Democratic Senator ACCUSED – Look What He Did!
(WatchDogReport.org) – Being a United States Senator should require ethics above and beyond the average citizen. As 1 of only 100 representatives in the upper chamber of Congress, senators hold their seats for 6 years — longer than any other federally-elected official — and have a role in the appointment process that heavily impacts both of the other branches of government. That’s why when one of the country’s elite lawmakers slips up and implies he’s investing based on the actions of the governing body, it raises eyebrows. Senator Michael Bennet (D-CO) did just that, landing him under the political microscope.
A Joke, Gaffe, or Freudian Slip?
The issue began during an interview with Bennet on Bloomberg’s “Balance of Power.” The lawmaker was discussing the possible resurrection of the Manchin-Sinema Inflation Reduction Act, which, at the time, was up in the air as Democrats waited for Senator Kyrsten Sinema (D-AZ) to decide which way she’d swing on the vote. She and Senator Joe Manchin (D-WV) are the two typical holdouts on the Left. They’re more moderate than their colleagues and often the deciding votes on party-line issues.
Speaking about the massive budget reconciliation package, Bennet stated he wasn’t sure how the bill would go, as there was still no word from Sinema’s camp on which way she was leaning. “I’m not buying or selling any stocks based on [the reconciliation bill] because we don’t know where Senator Sinema is going to be,” said Bennet, and the speculation began.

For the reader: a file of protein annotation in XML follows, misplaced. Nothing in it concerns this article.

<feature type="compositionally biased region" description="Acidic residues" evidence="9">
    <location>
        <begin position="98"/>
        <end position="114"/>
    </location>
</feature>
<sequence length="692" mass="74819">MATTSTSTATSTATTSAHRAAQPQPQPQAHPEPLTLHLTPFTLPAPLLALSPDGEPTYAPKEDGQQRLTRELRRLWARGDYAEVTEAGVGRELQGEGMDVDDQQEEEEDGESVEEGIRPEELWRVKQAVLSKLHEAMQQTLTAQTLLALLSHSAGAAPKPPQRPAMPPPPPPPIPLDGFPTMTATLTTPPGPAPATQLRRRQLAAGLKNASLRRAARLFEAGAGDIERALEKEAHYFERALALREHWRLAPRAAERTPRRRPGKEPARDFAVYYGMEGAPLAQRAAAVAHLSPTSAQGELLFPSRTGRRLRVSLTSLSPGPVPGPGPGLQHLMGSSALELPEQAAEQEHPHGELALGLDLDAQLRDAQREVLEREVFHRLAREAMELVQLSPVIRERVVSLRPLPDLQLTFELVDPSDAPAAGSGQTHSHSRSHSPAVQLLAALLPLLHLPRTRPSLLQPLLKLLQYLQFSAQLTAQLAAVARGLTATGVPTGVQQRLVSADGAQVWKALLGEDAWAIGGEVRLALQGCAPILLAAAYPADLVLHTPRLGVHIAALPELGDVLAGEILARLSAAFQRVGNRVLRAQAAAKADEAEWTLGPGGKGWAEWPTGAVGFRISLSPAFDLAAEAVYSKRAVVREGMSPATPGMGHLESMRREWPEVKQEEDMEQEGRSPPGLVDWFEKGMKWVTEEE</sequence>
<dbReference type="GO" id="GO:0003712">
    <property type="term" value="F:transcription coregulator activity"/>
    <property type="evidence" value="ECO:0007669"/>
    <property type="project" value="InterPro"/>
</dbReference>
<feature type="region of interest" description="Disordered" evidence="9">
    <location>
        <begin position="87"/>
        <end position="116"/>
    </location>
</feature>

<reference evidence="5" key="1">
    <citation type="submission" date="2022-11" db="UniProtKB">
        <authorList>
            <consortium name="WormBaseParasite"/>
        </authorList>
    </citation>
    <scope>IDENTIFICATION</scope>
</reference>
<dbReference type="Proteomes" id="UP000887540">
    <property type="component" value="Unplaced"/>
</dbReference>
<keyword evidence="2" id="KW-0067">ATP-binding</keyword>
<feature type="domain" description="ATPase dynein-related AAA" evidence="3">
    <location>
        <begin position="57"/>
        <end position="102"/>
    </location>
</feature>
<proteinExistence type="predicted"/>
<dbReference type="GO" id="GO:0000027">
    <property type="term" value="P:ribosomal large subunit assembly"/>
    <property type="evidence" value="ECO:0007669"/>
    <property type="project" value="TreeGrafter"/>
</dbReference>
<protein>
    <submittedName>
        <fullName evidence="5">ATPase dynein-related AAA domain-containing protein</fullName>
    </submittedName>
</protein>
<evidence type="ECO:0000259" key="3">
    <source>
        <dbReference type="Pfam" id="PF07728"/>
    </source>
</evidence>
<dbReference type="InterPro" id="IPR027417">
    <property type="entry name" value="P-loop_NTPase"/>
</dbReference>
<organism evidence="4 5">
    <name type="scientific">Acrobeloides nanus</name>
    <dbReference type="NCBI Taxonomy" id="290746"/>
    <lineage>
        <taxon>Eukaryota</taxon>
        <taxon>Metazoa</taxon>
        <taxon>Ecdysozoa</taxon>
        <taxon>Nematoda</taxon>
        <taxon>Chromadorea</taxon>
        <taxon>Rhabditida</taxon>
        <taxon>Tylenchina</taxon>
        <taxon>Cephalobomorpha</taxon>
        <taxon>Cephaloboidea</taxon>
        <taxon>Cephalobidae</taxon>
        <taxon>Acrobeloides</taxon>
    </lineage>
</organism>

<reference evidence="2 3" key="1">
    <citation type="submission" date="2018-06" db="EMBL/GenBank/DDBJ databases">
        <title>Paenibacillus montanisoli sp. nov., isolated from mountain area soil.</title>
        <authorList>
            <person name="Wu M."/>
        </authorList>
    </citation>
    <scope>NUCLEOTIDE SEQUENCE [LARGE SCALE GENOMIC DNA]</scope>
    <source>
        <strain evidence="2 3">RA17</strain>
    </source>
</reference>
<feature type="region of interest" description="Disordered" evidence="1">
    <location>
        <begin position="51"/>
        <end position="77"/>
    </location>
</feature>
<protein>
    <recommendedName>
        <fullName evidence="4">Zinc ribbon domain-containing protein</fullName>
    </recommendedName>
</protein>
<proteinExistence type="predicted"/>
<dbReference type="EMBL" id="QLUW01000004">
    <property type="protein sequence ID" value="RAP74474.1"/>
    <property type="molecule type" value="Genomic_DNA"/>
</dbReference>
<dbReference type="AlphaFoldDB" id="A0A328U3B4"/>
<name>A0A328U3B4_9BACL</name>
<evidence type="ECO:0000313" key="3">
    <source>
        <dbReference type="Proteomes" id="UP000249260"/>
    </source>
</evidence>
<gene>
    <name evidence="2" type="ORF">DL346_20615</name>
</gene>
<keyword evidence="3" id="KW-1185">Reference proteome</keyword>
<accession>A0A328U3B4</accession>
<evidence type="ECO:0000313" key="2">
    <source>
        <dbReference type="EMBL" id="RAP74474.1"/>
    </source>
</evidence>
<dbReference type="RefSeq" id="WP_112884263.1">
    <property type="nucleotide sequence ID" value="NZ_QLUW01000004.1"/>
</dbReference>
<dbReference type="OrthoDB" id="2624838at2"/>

Was it a joke? An analogy gone wrong? If so, the Colorado Democrat needs better lines. Could it have been a gaffe? An improvised line that just… missed its mark? That seems unlikely given the specific nature of the verbiage.
Freudian slip may be what best fits the bill. It’s possible that Bennet was simply speaking his mind and honestly didn’t intend to allow the legislation to affect his investment decisions only because of the uncertainty involved, not because of the legal and ethical implications. If that’s the case, the senator has some explaining to do.
The STOCK act of 2012 forbids members of Congress from using knowledge gained as a legislator for financial gains. Business Insider recently published a corroborated report about 67 lawmakers who allegedly violated the law. Bennet’s comments, therefore, weren’t just in poor taste — they were genuinely concerning.
Executive director of the federal watchdog group the Foundation for Accountability and Civic Trust, Kendra Arnold, said the remarks were alarming and called into question the senator’s ethical commitment to his office. “I certainly hope Senator Bennet is not selling and buying stocks based off of any legislation ever,” Arnold told Breitbart.
Bennet faces a tough re-election bid in November. It’s likely his words won’t go over well with Conservatives and right-leaning independents. Perhaps, as a sitting US congressman, he should choose his words — or possibly his ethics — a little bit better.
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